Basler Magenbrot (Swiss Soft Gingerbread with Chocolate Glaze)

This is a traditional specialty sold in many different stalls at the Herbsmesse (Autumn Fair) in Basel Switzerland.

I love to prepare this exactly during this period my family appreciate this very much! I know, the quantity sounds oversized, but it is the right portion I need for us and small presents. That gives at least 200 pieces!

The Lenten period before Christmas traditionally corresponded with the end of the Herbstmesse on Martin’s day.

During Lenten period meat and milk products are prohibited and as in old times no chocolate (with milk) was available, this recipes suits with the prescriptions.

For the preparation you will need 4 big trays to let the pieces dry until following day.

I will give you here the original recipe with metric and US converted measures.

Basler Magenbrot (Swiss Soft Gingerbread with Chocolate Glaze)

  • Servings: about 200 pieces
  • Difficulty: medium
  • Print

Autor: https://artandkitchen.wordpress.com/

Homemade Magenbrot

You need

Dough

  • 1000 g flour, you can use a mix with whole wheat flour (35 ounces, 8 cups)
  • 1000 g sugar, white or brown sugar (35 ounces, 4 1/2 cups)
  • 2 tablespoons cocoa, optional (I don’t use it)
  • 1 tablespoon cinnamon, ground
  • 1/2 teaspoon cloves, ground
  • 1 teaspoon ginger, ground
  • 1/2 teaspoon nutmeg, ground
  • 1 tablespoon baking powder
  • 800 ml water, cold (3 1/3 cups)

Glaze

  • 300 ml water (1 1/3)
  • 800 g icing sugar (28 ounces, 6 1/2 cups)
  • 700 g chocolate, dark cooking chocolate broken in pieces (24 ounces)
  • 2 tablespoons margarine
  • 1 teaspoon cinnamon, ground
  • 1 pinch cardamom, ground
  • 1 pinch star anise, ground
  • 1 pinch nutmeg, ground
  • 1 pinch cloves, ground

Preparation

  1. Preheat the oven at 190°C
  2. In a big bowl combine all ingredients and mix with a blender until smooth.
  3. Line a baking tray with baking paper, poor the dough and spread evenly.
  4. Bake at 375°F/190°C for 30-40 minutes.
  5. Remove tray from oven, let cool down completely, cover loosely with baking paper and let sit for 8 hours or overnight.
  6. Cut the dough into pieces 1 inch long and 1/2 inch wide.
  7. For the glaze combine all the ingredients a saucepot heat slowly until chocolate melts and a thick smooth chocolate sauce is formed. Reduce to minimum heat while you are coating the pieces.
  8. Dip your pieces of dough into the glaze in portions, remove from the glaze with a skimmer (I use an Asian one as I found out this work best, let drop for example on a grid and transfer on a tray prepared with baking paper. This step can be performed also pouring the glaze over the pieces, stirring gently to coat them well and transferring on the tray (I never tried this method!). Remaining glaze, if any, can be kept in fridge and used for cakes.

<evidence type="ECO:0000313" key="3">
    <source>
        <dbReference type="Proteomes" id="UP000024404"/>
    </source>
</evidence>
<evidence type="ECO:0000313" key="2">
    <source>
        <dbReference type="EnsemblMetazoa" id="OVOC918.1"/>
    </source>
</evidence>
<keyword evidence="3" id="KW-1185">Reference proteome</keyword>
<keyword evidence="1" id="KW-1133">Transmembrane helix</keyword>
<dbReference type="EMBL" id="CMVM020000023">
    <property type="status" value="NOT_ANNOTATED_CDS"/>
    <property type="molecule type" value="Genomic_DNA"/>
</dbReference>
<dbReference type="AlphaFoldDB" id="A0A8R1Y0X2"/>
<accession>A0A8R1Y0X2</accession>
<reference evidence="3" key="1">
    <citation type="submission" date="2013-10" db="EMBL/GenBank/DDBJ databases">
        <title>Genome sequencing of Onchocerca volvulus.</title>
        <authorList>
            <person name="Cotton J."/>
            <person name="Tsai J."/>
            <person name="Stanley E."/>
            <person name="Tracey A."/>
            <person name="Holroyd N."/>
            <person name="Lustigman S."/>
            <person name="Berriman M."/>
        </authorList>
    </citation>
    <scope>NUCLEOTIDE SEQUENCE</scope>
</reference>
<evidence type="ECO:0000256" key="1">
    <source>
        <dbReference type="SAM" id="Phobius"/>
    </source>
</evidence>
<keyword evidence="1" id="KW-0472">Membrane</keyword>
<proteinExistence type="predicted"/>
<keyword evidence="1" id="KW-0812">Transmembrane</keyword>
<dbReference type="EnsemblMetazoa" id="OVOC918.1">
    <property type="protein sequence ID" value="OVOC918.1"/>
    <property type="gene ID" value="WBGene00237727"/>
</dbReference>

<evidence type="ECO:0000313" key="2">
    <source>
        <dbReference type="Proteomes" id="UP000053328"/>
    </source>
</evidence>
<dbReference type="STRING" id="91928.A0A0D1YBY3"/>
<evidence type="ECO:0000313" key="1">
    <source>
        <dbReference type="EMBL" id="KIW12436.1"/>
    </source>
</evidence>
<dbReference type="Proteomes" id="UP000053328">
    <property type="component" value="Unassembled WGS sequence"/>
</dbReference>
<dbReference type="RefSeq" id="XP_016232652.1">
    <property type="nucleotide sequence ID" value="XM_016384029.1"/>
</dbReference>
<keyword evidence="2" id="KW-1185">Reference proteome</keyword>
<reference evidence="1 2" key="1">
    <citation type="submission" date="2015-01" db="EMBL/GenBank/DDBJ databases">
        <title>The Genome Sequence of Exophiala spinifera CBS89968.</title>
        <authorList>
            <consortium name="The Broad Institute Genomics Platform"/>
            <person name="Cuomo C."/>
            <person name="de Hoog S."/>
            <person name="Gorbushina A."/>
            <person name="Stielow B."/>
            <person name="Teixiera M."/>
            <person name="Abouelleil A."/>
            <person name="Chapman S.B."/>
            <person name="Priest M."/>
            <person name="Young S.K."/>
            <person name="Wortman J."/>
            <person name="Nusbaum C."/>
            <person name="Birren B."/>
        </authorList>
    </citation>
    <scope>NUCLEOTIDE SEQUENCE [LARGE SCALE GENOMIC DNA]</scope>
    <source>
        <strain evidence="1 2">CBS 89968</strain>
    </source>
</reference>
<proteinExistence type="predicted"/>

9. Let dry for some hours until the glazy is dry; turn once if necessary.
  10. Enjoy fresh or store in an airtight containers for a few day.

This slideshow requires JavaScript.

 

Specialties from Basel:

 

 

 

 

 

 

 

5 thoughts on “Basler Magenbrot (Swiss Soft Gingerbread with Chocolate Glaze)

  1. I made a quarter batch of these little wonders last night (gotta love calculators!) as I’m the only gingerbread lover in the family and finished them with the glaze this morning. Lucky me, nobody else is grabbing any :D. Anyway, the gingerbread is yummy by it’s self but with the amazing glaze they become heaven sent. I could drink the glaze in a demitasse and be a very happy woman! Simply perfect for the holidays or whenever you find yourself wanting something quite special. Delicious.

    Like

    • Hi dear friend, thanks a lot for trying this recipe and the super wonderful review. I’m really glad you enjoyed it! This is a recipe that we are happy to have for safe in the internet as well; we love these bites too much, it’s a precious recipe for us!

      Like

  2. Pingback: Fastenwähe – Carnival Caraway Seed Pretzels of Basel | artandkitchen

  3. Pingback: Homemade Basler Leckerli – Swiss Gingerbread from Basel | artandkitchen

  4. Pingback: Apfel Wähe – Swiss Apple Tart | artandkitchen

Leave a Reply

Fill in your details below or click an icon to log in:

WordPress.com Logo

You are commenting using your WordPress.com account. Log Out /  Change )

Google photo

You are commenting using your Google account. Log Out /  Change )

Twitter picture

You are commenting using your Twitter account. Log Out /  Change )

Facebook photo

You are commenting using your Facebook account. Log Out /  Change )

Connecting to %s

This site uses Akismet to reduce spam. Learn how your comment data is processed.